No Bathroom? No Problem for Pilots - WCAX.COM Local Vermont News, Weather and Sports-

No Bathroom? No Problem for Pilots

Burlington, Vermont - May 29, 2008

When fighter pilots suit up for flight they wear a lot of gear and a lot of layers, especially during cold weather months.

"You're like the Michelin man going out there," says Vt. National Guard Col. Phil Murdock.

And flights in recent years are longer, as pilots like the Green Mountain Boys deploy to the Middle East.

So, what if they really have to go!?

"We're flying longer and longer missions, with the missions in Iraq, where pilots will need to relieve themselves several times in one flight," explains Murdock.

Until recently they've had to pee in a bag called a Piddle Pak.

"It requires a few more gymnastics in the aircraft to use something like this," says Murdock.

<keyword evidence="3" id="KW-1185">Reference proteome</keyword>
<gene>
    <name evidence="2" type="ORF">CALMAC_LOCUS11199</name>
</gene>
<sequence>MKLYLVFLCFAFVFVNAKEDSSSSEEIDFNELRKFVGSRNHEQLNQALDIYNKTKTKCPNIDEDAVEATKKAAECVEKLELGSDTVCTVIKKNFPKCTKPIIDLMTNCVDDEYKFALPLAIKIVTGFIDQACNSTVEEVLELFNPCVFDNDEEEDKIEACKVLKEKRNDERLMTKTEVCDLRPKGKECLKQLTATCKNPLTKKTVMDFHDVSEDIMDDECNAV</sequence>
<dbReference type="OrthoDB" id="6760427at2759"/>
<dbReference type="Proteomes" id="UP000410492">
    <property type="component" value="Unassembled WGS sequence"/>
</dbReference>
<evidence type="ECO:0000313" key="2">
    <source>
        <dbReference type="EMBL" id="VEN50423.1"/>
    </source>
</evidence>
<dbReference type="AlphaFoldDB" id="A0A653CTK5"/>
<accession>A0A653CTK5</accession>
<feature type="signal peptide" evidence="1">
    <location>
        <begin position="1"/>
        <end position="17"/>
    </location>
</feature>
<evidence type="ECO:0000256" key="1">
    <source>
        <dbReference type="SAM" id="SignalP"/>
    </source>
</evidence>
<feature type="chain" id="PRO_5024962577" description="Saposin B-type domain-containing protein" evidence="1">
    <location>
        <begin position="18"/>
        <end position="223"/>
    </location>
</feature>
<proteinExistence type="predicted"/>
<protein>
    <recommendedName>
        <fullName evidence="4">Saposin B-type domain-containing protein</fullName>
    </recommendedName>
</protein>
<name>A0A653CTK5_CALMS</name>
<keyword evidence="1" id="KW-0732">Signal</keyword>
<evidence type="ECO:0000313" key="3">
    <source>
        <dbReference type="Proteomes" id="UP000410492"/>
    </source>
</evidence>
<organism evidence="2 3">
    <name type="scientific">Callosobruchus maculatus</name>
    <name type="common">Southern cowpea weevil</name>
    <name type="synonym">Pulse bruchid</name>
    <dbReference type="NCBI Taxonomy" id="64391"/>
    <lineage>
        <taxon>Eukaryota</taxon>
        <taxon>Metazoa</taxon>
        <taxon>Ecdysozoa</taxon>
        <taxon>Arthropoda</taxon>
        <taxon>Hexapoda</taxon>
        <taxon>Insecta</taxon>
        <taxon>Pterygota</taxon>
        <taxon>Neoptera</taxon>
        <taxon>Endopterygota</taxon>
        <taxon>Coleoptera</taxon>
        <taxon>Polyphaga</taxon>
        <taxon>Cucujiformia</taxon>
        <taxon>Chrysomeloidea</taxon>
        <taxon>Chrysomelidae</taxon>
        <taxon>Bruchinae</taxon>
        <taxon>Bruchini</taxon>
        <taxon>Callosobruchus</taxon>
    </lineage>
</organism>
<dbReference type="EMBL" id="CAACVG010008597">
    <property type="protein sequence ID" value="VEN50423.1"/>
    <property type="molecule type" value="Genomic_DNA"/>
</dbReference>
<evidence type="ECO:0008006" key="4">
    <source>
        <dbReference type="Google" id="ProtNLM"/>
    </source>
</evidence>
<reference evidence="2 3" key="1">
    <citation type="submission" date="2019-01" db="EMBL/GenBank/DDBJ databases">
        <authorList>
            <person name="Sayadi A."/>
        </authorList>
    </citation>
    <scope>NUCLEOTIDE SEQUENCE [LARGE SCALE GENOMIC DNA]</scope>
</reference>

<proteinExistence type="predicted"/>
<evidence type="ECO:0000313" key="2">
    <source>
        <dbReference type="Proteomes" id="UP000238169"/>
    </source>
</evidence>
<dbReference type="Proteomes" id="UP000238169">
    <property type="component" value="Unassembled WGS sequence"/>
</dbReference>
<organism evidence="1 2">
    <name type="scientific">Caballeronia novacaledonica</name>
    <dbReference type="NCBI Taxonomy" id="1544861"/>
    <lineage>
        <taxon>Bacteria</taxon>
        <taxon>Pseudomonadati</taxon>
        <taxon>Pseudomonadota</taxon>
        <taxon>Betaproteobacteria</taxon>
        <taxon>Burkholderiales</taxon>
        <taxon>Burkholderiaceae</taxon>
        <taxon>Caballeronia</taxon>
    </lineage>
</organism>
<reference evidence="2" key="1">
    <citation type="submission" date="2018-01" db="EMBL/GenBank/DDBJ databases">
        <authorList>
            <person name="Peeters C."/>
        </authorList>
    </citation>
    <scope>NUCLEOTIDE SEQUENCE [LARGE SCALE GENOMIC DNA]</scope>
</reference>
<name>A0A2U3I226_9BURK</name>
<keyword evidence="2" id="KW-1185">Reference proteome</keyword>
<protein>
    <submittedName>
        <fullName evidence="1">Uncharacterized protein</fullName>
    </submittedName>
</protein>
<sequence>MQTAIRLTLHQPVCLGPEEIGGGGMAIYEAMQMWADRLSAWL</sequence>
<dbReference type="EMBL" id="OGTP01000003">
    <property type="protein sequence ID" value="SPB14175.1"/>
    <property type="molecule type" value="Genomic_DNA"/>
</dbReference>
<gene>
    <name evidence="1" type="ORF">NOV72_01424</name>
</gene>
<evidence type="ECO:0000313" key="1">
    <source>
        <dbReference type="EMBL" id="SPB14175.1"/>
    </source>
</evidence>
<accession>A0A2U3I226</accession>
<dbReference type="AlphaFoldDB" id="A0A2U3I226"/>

Pilots have to partially undress and unstrap in the cockpit during mid-flight.

"To try to get access to the required anatomy, is quite an issue," says Murdock. "And then you kind of have to get yourself up."

"Our system basically gets rid of that system," explains Mark Harvie of Omni Medical Solutions.

Nature called-- so did the Air Force-- and Omni Medical Solutions answered.

The Milton company landed a contract to create a system that allows pilots to pee with fewer distractions.

Pilots wear boxers. Men have a cup-like device, women a device similar to a sanitary napkin. They do their business and the urine is pumped away from the body into a disposable bag. Omni spells relief: AMXD. That's the name of the unit.

But making these systems is not just about comfort and convenience, it's also about safety. Three U.S. military aircraft have gone down, two pilots killed, trying to relieve themselves in mid-air.

"It was to try to avoid that type of accident," explains Murdock.

So far, about 300 are being used by the military. They cost $2,000 a piece. Omni says it continues to improve on what started as a pilot-project.

"We'll always be working on making it better and smaller and lighter and easy to use," says Harvie.

It expanded into a larger facility-- expecting to sell as many as 2,000 AMXDs a year... helping to prevent any more accidents.

Darren Perron - WCAX News

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